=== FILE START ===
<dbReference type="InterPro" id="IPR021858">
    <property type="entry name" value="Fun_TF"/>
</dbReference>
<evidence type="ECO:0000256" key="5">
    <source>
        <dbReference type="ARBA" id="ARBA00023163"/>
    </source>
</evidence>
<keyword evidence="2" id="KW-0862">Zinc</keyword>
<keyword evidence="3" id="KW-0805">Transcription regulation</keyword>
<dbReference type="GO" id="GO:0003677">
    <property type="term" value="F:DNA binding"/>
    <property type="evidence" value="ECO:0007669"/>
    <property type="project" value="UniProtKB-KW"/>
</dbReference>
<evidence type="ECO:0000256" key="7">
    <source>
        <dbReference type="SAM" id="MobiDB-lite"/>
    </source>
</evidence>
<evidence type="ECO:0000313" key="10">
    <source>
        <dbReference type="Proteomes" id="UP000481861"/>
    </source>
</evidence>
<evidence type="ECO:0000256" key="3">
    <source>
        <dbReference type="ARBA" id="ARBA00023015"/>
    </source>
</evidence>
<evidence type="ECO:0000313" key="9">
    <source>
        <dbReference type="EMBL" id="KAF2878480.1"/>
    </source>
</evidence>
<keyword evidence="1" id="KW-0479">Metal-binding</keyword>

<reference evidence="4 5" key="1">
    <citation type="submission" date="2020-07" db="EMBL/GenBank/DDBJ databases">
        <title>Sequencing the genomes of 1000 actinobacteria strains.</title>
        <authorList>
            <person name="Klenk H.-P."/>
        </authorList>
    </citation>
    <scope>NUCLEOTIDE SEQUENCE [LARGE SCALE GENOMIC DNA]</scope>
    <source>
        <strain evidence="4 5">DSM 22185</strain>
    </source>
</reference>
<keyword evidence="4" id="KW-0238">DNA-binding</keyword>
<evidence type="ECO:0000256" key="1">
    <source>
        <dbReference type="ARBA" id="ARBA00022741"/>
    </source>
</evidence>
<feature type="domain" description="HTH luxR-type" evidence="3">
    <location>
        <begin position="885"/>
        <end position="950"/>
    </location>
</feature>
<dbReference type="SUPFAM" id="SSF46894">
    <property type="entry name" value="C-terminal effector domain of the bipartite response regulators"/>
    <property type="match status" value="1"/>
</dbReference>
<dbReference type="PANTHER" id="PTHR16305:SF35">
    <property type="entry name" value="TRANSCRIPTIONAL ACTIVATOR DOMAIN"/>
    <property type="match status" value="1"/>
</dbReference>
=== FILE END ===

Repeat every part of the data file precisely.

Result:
<dbReference type="InterPro" id="IPR021858">
    <property type="entry name" value="Fun_TF"/>
</dbReference>
<evidence type="ECO:0000256" key="5">
    <source>
        <dbReference type="ARBA" id="ARBA00023163"/>
    </source>
</evidence>
<keyword evidence="2" id="KW-0862">Zinc</keyword>
<keyword evidence="3" id="KW-0805">Transcription regulation</keyword>
<dbReference type="GO" id="GO:0003677">
    <property type="term" value="F:DNA binding"/>
    <property type="evidence" value="ECO:0007669"/>
    <property type="project" value="UniProtKB-KW"/>
</dbReference>
<evidence type="ECO:0000256" key="7">
    <source>
        <dbReference type="SAM" id="MobiDB-lite"/>
    </source>
</evidence>
<evidence type="ECO:0000313" key="10">
    <source>
        <dbReference type="Proteomes" id="UP000481861"/>
    </source>
</evidence>
<evidence type="ECO:0000256" key="3">
    <source>
        <dbReference type="ARBA" id="ARBA00023015"/>
    </source>
</evidence>
<evidence type="ECO:0000313" key="9">
    <source>
        <dbReference type="EMBL" id="KAF2878480.1"/>
    </source>
</evidence>
<keyword evidence="1" id="KW-0479">Metal-binding</keyword>

<reference evidence="4 5" key="1">
    <citation type="submission" date="2020-07" db="EMBL/GenBank/DDBJ databases">
        <title>Sequencing the genomes of 1000 actinobacteria strains.</title>
        <authorList>
            <person name="Klenk H.-P."/>
        </authorList>
    </citation>
    <scope>NUCLEOTIDE SEQUENCE [LARGE SCALE GENOMIC DNA]</scope>
    <source>
        <strain evidence="4 5">DSM 22185</strain>
    </source>
</reference>
<keyword evidence="4" id="KW-0238">DNA-binding</keyword>
<evidence type="ECO:0000256" key="1">
    <source>
        <dbReference type="ARBA" id="ARBA00022741"/>
    </source>
</evidence>
<feature type="domain" description="HTH luxR-type" evidence="3">
    <location>
        <begin position="885"/>
        <end position="950"/>
    </location>
</feature>
<dbReference type="SUPFAM" id="SSF46894">
    <property type="entry name" value="C-terminal effector domain of the bipartite response regulators"/>
    <property type="match status" value="1"/>
</dbReference>
<dbReference type="PANTHER" id="PTHR16305:SF35">
    <property type="entry name" value="TRANSCRIPTIONAL ACTIVATOR DOMAIN"/>
    <property type="match status" value="1"/>
</dbReference>